ITRS Opsview Cloud Documentation

Hosts, Host Groups, and Host Check Commands

This section explains the concept and configuration of Hosts, Host Groups, Host Group hierarchy and Host Check Commands.

You will then be able to create and fine tune your own Hosts monitoring as well as arranging them logically in a Host Group topology. This includes adding variables, changing the date and time the Host is checked and more.

Overview Copied

Opsview Monitor uses a well-founded monitoring terminology which includes:


A Host Group can contain EITHER sub Host Groups OR Hosts; not a combination. The lowest level contains Hosts only.

These terms are used in a hierarchy which is common across thousands of monitoring systems throughout the world. By default, Opsview Monitor ships with a simple hierarchy of:

Host group hierarchy

In the product this appears as:

Host Group navigation

Here we can see the default Host Group, ‘Monitoring servers’, and the default Host, ‘opsview’ within. In larger environments, most customers generally choose to segment their Hosts into one of four ways:

By department

A top-level Host Group for the department, e.g. ‘Finance’, and then sub level Host Groups if required, e.g. ‘Oracle applications’.

Host group by deparment

By customer

For those reselling Opsview Monitor, a Host Group per customer may be preferable, e.g. ‘Customer A -> Data Center A >CustomerA-Host1, CustomerA-Host2.

Host group by customer

By technology

Some administrators choose to group by technology, e.g. ‘Servers > Linux Servers > Ubuntu Servers > Ubuntu1, Ubuntu2,…’.

Host group by technology

By location

Finally, administrators may choose to group their Hosts logically using location (Data centers, racks, etc). For example you may have ‘Data Center A > Rack 2 > HostA, HostB, ..’.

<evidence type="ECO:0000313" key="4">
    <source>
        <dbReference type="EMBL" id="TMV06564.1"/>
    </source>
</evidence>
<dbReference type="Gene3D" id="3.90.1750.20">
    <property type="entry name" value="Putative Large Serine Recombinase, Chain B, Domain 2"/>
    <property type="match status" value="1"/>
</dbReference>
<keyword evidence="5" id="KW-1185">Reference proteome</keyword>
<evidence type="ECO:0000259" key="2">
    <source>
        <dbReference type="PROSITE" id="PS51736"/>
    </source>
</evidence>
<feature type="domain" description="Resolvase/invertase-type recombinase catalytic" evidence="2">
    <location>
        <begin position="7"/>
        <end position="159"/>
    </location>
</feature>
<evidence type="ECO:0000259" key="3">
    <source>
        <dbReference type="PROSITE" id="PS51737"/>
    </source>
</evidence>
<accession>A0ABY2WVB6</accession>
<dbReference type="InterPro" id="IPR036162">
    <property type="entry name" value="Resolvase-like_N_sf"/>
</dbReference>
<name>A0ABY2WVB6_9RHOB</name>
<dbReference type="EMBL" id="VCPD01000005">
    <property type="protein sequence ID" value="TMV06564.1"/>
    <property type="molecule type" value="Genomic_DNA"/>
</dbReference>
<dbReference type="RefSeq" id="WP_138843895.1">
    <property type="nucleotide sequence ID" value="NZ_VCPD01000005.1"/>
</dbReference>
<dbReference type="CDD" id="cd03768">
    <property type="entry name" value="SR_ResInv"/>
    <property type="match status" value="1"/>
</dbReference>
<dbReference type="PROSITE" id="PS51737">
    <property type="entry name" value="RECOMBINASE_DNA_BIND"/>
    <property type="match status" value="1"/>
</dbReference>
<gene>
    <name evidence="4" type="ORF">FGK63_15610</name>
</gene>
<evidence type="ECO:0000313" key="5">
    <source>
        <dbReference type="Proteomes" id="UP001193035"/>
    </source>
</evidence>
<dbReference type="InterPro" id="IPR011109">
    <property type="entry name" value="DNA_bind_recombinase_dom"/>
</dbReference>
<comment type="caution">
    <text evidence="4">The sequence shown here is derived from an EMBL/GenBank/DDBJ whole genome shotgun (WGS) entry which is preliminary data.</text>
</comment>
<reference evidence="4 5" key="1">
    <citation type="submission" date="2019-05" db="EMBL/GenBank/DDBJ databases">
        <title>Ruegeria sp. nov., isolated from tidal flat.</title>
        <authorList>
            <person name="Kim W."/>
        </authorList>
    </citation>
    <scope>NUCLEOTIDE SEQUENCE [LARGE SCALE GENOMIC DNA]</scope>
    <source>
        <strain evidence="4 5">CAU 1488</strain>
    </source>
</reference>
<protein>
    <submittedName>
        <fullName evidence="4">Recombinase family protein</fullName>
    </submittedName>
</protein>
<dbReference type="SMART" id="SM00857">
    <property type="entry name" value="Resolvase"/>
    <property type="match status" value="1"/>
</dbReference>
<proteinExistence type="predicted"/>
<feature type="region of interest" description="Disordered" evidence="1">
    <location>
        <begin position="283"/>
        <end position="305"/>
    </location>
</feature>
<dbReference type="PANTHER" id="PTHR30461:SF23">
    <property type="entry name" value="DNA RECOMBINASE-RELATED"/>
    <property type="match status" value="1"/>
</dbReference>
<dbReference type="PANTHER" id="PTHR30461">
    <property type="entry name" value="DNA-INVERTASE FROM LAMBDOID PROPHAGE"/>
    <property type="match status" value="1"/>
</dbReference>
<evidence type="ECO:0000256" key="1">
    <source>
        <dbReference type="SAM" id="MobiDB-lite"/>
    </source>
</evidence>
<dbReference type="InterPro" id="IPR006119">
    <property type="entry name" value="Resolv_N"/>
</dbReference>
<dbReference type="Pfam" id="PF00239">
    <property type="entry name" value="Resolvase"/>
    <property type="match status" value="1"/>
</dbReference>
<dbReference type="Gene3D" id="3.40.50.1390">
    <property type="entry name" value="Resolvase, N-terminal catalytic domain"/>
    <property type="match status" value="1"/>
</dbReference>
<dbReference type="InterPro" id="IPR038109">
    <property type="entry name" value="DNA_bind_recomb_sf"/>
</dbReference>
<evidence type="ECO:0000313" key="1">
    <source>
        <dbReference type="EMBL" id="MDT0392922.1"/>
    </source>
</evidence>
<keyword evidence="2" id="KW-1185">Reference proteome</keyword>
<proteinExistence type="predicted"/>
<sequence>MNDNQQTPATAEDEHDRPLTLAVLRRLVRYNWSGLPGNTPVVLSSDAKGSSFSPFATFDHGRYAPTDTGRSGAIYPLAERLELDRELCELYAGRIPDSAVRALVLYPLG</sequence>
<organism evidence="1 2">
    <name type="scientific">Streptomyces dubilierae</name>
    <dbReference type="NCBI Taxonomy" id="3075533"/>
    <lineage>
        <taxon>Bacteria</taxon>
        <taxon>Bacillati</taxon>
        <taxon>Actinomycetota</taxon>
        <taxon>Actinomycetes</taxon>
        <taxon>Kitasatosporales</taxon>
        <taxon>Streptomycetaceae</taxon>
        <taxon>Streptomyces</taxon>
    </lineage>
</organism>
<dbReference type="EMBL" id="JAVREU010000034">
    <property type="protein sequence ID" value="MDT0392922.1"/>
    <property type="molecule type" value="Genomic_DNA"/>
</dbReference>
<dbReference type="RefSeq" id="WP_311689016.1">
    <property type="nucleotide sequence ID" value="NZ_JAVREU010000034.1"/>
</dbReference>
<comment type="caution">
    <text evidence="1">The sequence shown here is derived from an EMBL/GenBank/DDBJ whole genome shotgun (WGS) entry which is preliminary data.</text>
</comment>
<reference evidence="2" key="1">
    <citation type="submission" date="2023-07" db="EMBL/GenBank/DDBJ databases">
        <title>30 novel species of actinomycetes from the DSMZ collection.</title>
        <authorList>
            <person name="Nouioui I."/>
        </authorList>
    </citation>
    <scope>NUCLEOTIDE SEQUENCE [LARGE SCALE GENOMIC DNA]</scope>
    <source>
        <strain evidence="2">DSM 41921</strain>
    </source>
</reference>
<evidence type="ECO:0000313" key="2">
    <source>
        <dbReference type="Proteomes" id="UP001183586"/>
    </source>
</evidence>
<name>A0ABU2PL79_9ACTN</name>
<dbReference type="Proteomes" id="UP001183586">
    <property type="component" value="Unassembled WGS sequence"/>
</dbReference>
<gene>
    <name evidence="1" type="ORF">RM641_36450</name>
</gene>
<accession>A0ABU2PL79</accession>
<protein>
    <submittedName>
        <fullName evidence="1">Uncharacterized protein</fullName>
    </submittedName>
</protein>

Host group by location

Access control Copied

You can choose to allow users of Opsview Monitor to view only certain Hosts by configuring their Role to only have the ability to view a given Host Group.

For example, in the scenario earlier where we explained a potential logical topology based on Customers, you can say ‘Anyone in the ‘Tims Tyres’ role can only see Hosts added to ‘Customers > Tims Tyres’. This is great for security as it means that any Host placed outside of that group is invisible to users of that Role.

It also means that if you add more Hosts to the ‘Tims Tyres’ Host Group, then no extra reconfiguration is required.

Notifications Copied

You can also choose to use Host Groups as part of Notifications. For example, you can configure a Notification Profile so that the users of Tims Tyres only get emails when there are failures on Hosts within the ‘Tims Tyres’ Host Group only.

Actions Copied

Covered in this Guide in more detail, Actions allow you to perform a function against a given Host Group, Host or Service Check. For example, if you are performing maintenance against one or more Hosts you should put the affected Hosts into ‘downtime’ for the given period. This prevents Notifications being sent for outages which are occurring as part of the maintenance; in essence, downtime tells Opsview Monitor ‘Hey, we’re doing something so if problems happen it’s likely because of that, so don’t email us!’. Downtime is covered in a separate area of the User Guide.

From a Host Group perspective, instead of putting each Host into downtime individually, you can choose to put an entire Host Group into a state of downtime, i.e. the entire of Tims Tyres infrastructure will be offline this weekend so let’s go ahead and schedule some downtime for that Host Group (and thus everything in it) from 6:00 pm on Friday until 8:00 am Monday.

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